As for the question: where have the South Asians gone?? Many are worried by this pious multi-culti stuff put out by US based academics who don't have to LIVE in India and have no clue what's really going on there unless the old stuff about the RSS and Ekal Vidyalayas is involved. And people DO feel there's a certain blindness when it comes to minority religious lunacy - no matter how many lives are lost. Whatever issues one may have with that tired old line - you will lose people, and sympathy - unless you get off the same old line of the Hindu right xyz. Things are MUCH more complicated than that now.
"There are two points made by Shemon I want to take up: (a) The Left's need to be a player in bourgeois politics (b) The Left's shallow secularism which is a religion of its own I'm coming more from the desi side - seeing the issues on the ground in India and then here and what desi Americans choose to focus on. OK guys - we know Modi needs a life sentence and Hindutva sucks. This has been a major academic, activist and filmmaking cottage industry since the 80s. For two decades we have gotten self righteous over the rights of ""our"" minorities, gotten our good radical name around the issue of fascism, the horros of Ekal Vidyalayas etc. Now I want to introduce you to a strange beast. Its called the Christian Right in America. The Evangelicals and the Fundamentalists. They've been running the show in the US since Reagan and look where THAT's got the world. (More about this in a bit). And now, my friends, they want to run the show everywhere. The brand of Christianity Evangelicals espouse (and the Fundamentalists even more so) is Christian Nationalism. Check out Evangelical websites. Dedicated to creating a NATION for Christ. Where? Maybe in the US, and at some point in the future, the entuire world - an imperial project. But right now, along the borders and in the crevices of a whole bunch of third world countries that might be tempted to go socialist. Evangelicals insist on the born-again experience, which has the same effect as hashish on the brain - a belief that one is a unique agent of God, fighting principalities and powers of darkness. CAG's wonderful stunt of running to the Christian Right and playing the Christian persecution card has just made about 20 million mission dollars pour into some of the most dangerous Christian fundamentalists in America. Let me tell you about these folks. You remember every time a Latin American country or any country anywhere went socialist or was close to it, suddenly a fiercely armed band of Christians would come out of nowhere and wage war against the communist suppression of ""freedom of religion""? I wonder who was behind that. There's a place called NAGALAND in India. A group full of end-of-the-world beliefs called the American Baptist Church set up there - nicely between Communist China and almost Communist West Bengal. As article after article poured out on the Ekal Vidyalayas and the spread of Hindutva among the adivasis of India, the adivasis around Nagaland were facing entirely another problem. A band of Nagas crazed by the God drug, in that strange way people can be when located next to communist countries, was armed to the teeth, flush with funds from a mysterious source, killing communists left right and center, forcing non-Christian adivasis to convert at gunpoint, demanding an exclusive Christian State of Nagaland whose territorial compass is growing larger by the day. Alas, it was difficult for the Indian left to speak about this because pious multiculturalism - of much the same kind that allowed the VHP to sink its greasy fingers into desi-American pockets - made speaking out against any kind of missionary a saffron, bigoted thing to do for over a decade. And now, after CAG's stunt with the Christian persecution card, Jyoti Basu the Marxist (hope you won't call him saffron) has come out in opposition to missionaries, mentioning the havoc caused by the Naga Baptists. They've even reached Ranchi. Of course the Evangelical websites are screaming Christian persecution and will probably be even more emboldened now knowing good Indians are soft touches on this issue. But the fact is - like the Taliban in Afghanistan, like the Deobandis in Saudi Arabia - Christian Nationalists are the products of a particularly vicious American policy that causes God-crazed, well-armed, well-funded religious militias to pop up mysteriously next to nations that have eluded its imperial grasp. The USSR then, China and India now. The wishy-washy multicultural-liberal stand of desi activists in the US particularly is a serious problem here. How do you speak of Christian nationalism with its eschatological brain-damaging effects, its curious connection to violence of many kinds, its manifest Destiny overtones, and its way of popping up next to places that aren't controlled by US corporations or Churches - when you've already branded ANY anti-missionary stance ""saffron"", ""fascist"" and so on???? Could you follow up on the IDRF and do some solid work on the connections betwen the cutbacks on welfare, the rush of cash to Evangelicals in the US, the explosion of US missionary work abroad (check Africa, Latin America, Burma, Sri Lanka, Nagaland - any troubled border and ""rogue states"" anywhere) - and the violence that INEVITABLY follows even where Christians of every other sect have coexisted with Buddhists, Muslims and aboriginals of every other sect more or less without trouble for centuries?? Do you know the DALAI LAMA has made a statement against conversions? And yes, we know the Indian state has ""failed"" to ""develop"" the North East but the same could be said of large areas of ANY third world country. It does not erase the fact that Christian Nationalism - the same virulent thing that allowed Reagan and the two Bushes to happen - that's caused millions of lives to be lost in countless military actions, that's caused the US to become close to a police state - is doing something to these places that no Christian missionary has ever done before. Instead of sicking Empire's armies onto lesser rogues, can we look at what US Evangelicals are DOING? Can we stop this pious, uninformed and ultimately disrespectful habit of hugging all missionaries to our bosoms just because the RSS doesn't like them either? Could our reasons conceivably be different from those of the RSS is wanting US Evangelicals to stay in a small hole in Texas as far as possible? Can someone speak some sense to John Dayal, who doesn't see what's happening and is crying persecution over the possibility of ANY missionary is denied entry??"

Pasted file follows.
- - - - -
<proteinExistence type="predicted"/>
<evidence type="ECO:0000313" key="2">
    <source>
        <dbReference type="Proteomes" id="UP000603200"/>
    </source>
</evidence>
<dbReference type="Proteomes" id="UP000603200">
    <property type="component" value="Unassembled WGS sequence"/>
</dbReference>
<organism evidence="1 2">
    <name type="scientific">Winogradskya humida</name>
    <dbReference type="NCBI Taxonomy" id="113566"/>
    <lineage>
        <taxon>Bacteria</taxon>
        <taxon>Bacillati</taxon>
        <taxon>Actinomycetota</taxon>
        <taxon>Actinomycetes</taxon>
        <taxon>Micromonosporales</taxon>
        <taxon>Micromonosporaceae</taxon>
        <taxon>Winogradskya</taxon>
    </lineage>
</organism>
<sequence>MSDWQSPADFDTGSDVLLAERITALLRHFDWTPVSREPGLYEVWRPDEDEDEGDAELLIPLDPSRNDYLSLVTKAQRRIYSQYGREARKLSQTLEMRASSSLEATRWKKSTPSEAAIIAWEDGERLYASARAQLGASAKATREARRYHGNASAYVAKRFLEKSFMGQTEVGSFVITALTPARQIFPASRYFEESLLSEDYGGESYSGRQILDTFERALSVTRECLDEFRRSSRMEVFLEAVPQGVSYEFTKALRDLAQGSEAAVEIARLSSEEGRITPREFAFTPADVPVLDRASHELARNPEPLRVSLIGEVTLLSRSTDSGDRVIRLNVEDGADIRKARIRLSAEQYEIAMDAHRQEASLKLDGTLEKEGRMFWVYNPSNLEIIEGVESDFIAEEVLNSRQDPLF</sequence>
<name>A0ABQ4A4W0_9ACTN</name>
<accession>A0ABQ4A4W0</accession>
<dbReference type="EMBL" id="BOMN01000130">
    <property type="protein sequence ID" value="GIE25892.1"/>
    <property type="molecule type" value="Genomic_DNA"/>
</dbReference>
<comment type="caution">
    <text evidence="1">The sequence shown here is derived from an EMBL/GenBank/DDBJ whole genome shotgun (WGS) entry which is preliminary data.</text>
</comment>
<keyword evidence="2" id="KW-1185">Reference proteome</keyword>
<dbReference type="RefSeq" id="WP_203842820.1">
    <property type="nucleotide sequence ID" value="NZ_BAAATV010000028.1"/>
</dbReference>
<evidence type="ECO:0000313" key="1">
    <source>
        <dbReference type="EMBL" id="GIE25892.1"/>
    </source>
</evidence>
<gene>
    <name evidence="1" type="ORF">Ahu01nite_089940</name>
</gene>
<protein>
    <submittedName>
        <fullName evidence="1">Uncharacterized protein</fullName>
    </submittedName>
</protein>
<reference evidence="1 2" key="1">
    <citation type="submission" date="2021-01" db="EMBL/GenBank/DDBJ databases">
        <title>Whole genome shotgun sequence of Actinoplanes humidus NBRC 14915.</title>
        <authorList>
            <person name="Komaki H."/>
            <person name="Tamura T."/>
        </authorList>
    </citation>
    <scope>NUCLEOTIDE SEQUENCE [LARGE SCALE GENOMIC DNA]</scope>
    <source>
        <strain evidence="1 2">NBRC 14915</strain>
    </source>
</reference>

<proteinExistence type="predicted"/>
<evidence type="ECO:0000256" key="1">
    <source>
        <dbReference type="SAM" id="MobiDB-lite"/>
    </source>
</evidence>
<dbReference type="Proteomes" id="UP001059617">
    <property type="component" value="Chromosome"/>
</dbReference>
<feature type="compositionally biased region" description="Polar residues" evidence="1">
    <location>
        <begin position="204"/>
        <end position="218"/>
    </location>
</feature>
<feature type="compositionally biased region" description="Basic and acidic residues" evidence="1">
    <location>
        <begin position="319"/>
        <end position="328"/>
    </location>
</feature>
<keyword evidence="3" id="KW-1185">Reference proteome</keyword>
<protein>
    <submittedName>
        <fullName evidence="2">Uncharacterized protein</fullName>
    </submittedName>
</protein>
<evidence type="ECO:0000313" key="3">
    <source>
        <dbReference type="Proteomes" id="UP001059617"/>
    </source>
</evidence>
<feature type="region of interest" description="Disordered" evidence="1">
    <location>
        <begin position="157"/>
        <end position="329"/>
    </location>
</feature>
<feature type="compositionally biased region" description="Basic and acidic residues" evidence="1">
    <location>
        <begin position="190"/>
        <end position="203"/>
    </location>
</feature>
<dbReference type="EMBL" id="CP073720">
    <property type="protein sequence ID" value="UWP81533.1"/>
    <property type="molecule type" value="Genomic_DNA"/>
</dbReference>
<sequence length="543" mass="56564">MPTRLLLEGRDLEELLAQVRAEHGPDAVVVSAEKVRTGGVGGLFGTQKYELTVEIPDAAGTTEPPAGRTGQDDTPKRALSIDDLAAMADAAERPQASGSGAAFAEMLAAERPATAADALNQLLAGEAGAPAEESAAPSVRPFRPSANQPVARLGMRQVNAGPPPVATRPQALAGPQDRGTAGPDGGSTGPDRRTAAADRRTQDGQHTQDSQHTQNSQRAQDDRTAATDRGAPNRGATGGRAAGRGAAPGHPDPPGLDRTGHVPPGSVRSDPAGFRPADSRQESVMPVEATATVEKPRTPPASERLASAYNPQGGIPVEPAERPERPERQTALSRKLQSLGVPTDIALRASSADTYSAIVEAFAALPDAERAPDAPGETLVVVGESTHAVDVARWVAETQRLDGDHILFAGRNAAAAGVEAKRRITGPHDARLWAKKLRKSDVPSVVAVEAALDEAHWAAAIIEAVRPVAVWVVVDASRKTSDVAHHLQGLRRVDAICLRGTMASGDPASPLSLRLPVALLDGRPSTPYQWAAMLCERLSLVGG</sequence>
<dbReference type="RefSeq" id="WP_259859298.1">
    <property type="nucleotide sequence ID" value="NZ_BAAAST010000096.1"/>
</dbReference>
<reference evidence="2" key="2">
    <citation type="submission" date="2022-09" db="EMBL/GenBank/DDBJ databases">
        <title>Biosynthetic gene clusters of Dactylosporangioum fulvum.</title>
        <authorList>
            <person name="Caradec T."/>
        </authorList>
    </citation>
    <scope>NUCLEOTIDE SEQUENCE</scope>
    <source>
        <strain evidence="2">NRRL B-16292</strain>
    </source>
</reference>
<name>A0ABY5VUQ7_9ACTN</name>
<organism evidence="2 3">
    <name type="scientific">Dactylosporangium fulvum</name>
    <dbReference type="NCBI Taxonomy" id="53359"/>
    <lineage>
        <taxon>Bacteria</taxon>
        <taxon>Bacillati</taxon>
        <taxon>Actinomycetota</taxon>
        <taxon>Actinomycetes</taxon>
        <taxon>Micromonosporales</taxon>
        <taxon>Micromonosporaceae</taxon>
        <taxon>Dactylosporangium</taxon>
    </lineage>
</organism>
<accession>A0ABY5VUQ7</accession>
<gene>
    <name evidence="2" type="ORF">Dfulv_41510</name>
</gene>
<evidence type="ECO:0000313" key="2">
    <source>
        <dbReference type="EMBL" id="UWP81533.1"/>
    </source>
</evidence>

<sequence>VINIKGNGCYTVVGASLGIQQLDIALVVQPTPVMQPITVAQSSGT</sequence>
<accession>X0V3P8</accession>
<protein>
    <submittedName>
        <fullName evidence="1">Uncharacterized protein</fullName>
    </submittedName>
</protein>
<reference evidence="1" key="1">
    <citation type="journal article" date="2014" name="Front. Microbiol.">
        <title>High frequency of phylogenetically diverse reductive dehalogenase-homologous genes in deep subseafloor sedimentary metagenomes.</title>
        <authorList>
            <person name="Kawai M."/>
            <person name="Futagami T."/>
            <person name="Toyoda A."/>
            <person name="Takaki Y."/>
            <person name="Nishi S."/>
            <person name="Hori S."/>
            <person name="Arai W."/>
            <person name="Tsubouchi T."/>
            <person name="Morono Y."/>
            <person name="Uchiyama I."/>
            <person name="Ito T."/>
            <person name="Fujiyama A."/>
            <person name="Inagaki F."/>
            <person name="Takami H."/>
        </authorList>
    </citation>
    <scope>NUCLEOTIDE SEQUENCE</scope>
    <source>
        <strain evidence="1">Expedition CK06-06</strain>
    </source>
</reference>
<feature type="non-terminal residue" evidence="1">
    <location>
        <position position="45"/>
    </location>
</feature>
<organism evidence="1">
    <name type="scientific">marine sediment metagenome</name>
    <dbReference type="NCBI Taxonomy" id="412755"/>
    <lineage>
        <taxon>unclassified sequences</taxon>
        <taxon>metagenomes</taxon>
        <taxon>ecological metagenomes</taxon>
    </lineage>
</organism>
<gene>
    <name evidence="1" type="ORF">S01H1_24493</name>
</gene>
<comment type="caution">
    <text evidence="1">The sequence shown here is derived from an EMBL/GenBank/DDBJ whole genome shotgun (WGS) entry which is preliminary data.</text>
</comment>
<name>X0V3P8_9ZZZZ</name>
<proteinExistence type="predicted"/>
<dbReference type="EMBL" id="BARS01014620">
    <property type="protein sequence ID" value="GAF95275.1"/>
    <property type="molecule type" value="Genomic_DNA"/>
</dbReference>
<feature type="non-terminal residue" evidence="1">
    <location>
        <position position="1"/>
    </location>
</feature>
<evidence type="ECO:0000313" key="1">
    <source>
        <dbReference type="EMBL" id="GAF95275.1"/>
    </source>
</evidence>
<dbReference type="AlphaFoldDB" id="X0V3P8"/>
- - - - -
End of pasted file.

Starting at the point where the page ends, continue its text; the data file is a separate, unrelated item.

"An Angled Respone to Biju Mathew's Where have the South Asian's Gone? Biju Mathew posed an interesting question that is on the minds of many S. Asian radicals. Many have found themselves to be squirming over moralisms and the typical self-righteousness found in the American Left. I propose that the inactivity of Desis to an extent is largely the failings of the Left being mired in electoral politics (the most recent blunder), its inability to understand communities of color and white communities that are not born in the US, and religions outside the Judeo-Christian duopoly. When I speak of the Left, I mean the broad American Left in general. In the last year we have seen the Left spend more time on the elections than almost any other issue. From my perspective, I do not think any American who does not categorize themselves a part of the Left cares if Chomsky, Albert, or Benjamin believes in the anybody but Bush line. I do not think these Americans care if other Leftists believe that Bush is a fascist. In general I think people did not follow the Left into the anti-war movement, they followed their conscious and their belief that protests alone could stop an imperialist war. And I do not think that most Americans will follow the Left in its ultra-sectarian and bourgeoisie wanna-be crusade to purge the American ruling classes through electoral politics. Most Americans have wisely reached the conclusion that American politics are corrupt--at least the ones I come across to in my organizing in Detroit. In general I think the elections is the Left's infatuation with itself and its need to be a player in bourgeois politics. Meanwhile, everyday folks are involved in their own struggles in their neighborhoods, schools, and workplaces. Take for example what is happening in Hamtramck. Middle schoolers went on strike for a day on their own initiative because staff that they liked was being fired due to budget cuts. The presence of the Left was nowhere to be seen which I would also argue is one of the reasons that this was a successful action. Yes people can organize without the nerdy Trotskyites, dirty anarchists, and weird RCPers. My second point is the Left's inability and frankly shallow interest in communities of color. Let me also frame community of color for this argument. I am going to exclude black people because everyone chases after them because it gives Leftists groups the aura of authenticity, because according to Leftism all black people are revolutionary and once you have oppressed black people in your organization you are truly representing the people and the vanguard of the oncoming revolution. When I talk of people of color, I mean everybody in this country that is lost in the black and white dichotomy such as S. Asians, Latinos, Chinese, Korean, Japanese, African immigrantsóthe list is long. Lot of white folks say they are in solidarity with people of color, but that solidarity ends at their lips. The feeling of solidarity begins with human compassion which is why it is so important--it hinges on humanities best quality. But if that is where it ends, it is politically toothless which will lead to a myriad of problems. Solidarity needs to be followed through not only by actually interacting with people of color, but also taking the time to read their history and hear their voices. It means not only appropriating their revolutionary traditions, but also knowing their revolutionary pasts. It is not easy and that is why there is such a shallow level of solidarity between the Left and people of color in the US. There is no genuine effort by most Leftists to sit down and listen to people of color besides the inflammatory speeches that pocs are asked to make so Leftists can claim provide oppressed people the space to voice their grievances against the ruling classes. My third point crosses over with the general idea of the second one. I have seen Leftists walk out of a room full of Muslims and instead hanging out with them. I will admit I have yet to ask these Leftists why they do such a thing, especially since they were the ones that organized the event. After all, when I organize events, one of the rewards of the event is meeting the people that participate in it and exchanging ideas and having a good time in general. For all the coverage that Muslims receive in this country (even though it is largely negative), imagine communities such as the Jain, untouchables, and Indian-Christains etc etc; what kind of reception would they get? I could only imagine a reception of silence. The Left also purports a vicious secularism which is a religion of its own with its own prophets such as Chomsky and Marx. Until the Left recognizes that traditional religions have much to add to religious secularism, people are only going to see us as a bunch of proselytizing ranters and ravers. It would be unfair for me to leave the Left ""hanging"" without any solutions. I will be honest, the solutions I have to offer are not easy and require a lot of work, but a better world will not come about through lazy days. The first step toward mobilizing communities of color is to read about them; who they are in the US, their history, their struggles; their past in general. The next step, which is crucial, is to engage that community and it to apply the traditions of radicalism that existed or exist in the community. Take the case of the Desi community; there is a rich history of revolutionary struggles which is never brought up by mainstream Desis and rarely by radical Desis., which allows Desis to be offered as a monolithic doctor-engineer producing species. I believe that introducing the culture and legacy of radicalism will shift the debate in a direction that we have not yet seen in the United States. Thirdly, we should engage in the touchable struggles that young pocs and old pocs can see and feel before their eyes. It is hard to hold a corporation or a war, but it is much easier for young women to understand patriarchy and to learn how to fight it in their personal lives. The trick for Leftists is not to leave just at that. We need to politicize it so eventually, when people are comfortable they will be willing to engage in broader struggles that tackle more ""abstract"" issues such as imperialism and globalization. This is a strategy, one that I do not know the outcome to either, but one by looking at the current landscape of the American Left I am willing to bet my political future on. It is a gamble and it is time the Left stops playing cards with the ruling classes via the stomach-ache over Kerry and Bush and puts its whole future with everyday people."